Marcel van Eeden draws his gunMarcel van Eeden/Sprueth Magers

An article in this week's New Yorker bemoans the death of drawing in art. Why has the emphasis on craft, Adam Gopnik writes, been replaced by concept? He has evidently not seen the fantastic noirish drawings of Marcel van Eeden at Sprueth Magers in Mayfair.

Van Eeden has created a mysterious story based around three characters - an athlete, an assassin and an artist - who meet on 22 November, 1948, the title of the show. There is murder in the Seychelles, a tram accident in Zurich, maps and guns and explosions, a complex plot which we can only ever see fragments of in his drawings [3]. The Third Man plays a key role - it was also set in postwar Switzerland, with three mysterious men moving through the shadows - as does a murder that occurred during World War Two when the Duke of Windsor was in the Caribbean (hinted at in the picture below).

Screen_shot_2011-06-27_at_22.09.11Working almost entirely in nero pencil, which gives a waxy yet deep sheen, an almost comic-book chiaroscuro, Van Eeden hitches his world to ours by use of archive photos and text, which he repurposes to be part of his story, removing all the names and specific indicators. His fictions occur in the real world yet embrace our fictions and the elliptical narrative that results reminds us that a story can be compelling both for what it says and what it hides. You follow the story from one picture to another, like a movie storyboard, but you must supply the missing scenes.

Van Eeden, who in the past made a drawing a day (until, one divorce later, he realised it was bad for his social life), says that he has chosen a point before his birth to spin the story around because - like the time after his death - it may as well not exist. By combining an unreal perception of real time with an unreal story set in the real world, you begin to see that the clear lines between his black pencil and the white paper are not in fact so clear.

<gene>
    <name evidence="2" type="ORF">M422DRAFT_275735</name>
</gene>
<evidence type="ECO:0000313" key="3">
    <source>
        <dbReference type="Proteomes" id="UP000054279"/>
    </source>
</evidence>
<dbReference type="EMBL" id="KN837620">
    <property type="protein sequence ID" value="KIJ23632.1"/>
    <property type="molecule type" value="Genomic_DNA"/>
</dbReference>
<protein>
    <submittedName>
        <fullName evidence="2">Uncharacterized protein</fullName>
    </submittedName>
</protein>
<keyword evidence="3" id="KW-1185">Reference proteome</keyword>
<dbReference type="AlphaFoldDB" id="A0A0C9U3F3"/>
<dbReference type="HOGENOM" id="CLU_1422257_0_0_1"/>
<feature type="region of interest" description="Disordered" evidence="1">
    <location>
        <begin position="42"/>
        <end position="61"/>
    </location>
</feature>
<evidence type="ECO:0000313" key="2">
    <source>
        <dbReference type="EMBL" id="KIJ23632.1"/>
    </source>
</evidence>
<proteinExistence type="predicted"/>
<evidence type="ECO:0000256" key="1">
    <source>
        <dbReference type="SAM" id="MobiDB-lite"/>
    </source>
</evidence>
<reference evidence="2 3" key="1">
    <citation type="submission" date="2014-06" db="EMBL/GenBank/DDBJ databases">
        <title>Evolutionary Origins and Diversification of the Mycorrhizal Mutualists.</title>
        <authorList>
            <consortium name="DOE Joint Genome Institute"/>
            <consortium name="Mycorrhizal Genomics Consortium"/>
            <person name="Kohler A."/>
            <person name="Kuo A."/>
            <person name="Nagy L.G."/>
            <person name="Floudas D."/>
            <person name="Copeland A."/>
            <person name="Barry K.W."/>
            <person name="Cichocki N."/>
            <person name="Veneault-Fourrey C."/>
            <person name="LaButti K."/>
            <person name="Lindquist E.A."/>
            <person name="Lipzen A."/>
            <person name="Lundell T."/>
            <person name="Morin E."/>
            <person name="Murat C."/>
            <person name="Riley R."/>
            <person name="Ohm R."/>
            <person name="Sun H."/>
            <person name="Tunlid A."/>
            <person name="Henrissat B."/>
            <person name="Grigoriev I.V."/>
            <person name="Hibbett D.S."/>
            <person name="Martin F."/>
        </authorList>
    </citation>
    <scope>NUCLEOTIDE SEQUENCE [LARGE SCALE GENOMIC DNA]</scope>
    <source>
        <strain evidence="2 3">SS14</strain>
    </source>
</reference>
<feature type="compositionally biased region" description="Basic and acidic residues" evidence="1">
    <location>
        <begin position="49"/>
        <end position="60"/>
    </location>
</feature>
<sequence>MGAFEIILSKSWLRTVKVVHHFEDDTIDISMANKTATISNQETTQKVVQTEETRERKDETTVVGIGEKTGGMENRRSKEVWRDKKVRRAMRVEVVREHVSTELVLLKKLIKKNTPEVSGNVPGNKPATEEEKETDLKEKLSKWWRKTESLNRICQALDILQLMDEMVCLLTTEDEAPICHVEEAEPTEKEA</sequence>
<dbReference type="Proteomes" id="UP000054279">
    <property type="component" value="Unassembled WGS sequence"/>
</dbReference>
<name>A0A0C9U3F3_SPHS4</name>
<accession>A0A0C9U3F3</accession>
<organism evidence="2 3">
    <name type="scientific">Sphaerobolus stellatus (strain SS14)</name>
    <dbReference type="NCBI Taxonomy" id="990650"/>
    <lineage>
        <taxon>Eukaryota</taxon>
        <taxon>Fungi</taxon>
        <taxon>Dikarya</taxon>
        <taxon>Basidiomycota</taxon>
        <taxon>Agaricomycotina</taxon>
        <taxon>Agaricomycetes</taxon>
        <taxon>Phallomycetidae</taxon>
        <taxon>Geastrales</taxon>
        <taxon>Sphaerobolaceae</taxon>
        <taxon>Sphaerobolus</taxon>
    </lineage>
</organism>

Screen_shot_2011-06-27_at_22.09.35There is real, old-fashioned beauty in these works too, almost all of which are A4 size, cleverly displayed against a dark wall in a jumpy sequence which reflects the jerkiness of the narrative. Instead of an ugliness which tries to push us away, one of the keystones of contemporary art, there are drawings that make you stop, like the black horse in a black scene, only illuminated by what seems to be an explosion of pure white in the background (pictured right). The shading is, for lack of a better word, perfect.

The narrative has taken on a non-narrative life of its own. In the back space, there are drawings by category, including Occult, with inspiration from Revelation, and another category with some wonderful drawings of houses that look like Van Eeden's interpretation of Julius Shulman [4]'s Modernist house photos.

Like a great film, Van Eeden draws you in with an intriguing story, even as he proceeds to turn your certainties about how stories work on their head, and like the best films, he makes each scene beautiful.

There is old-fashioned beauty in these works, displayed in a jumpy sequence reflecting the narrative's jerkiness

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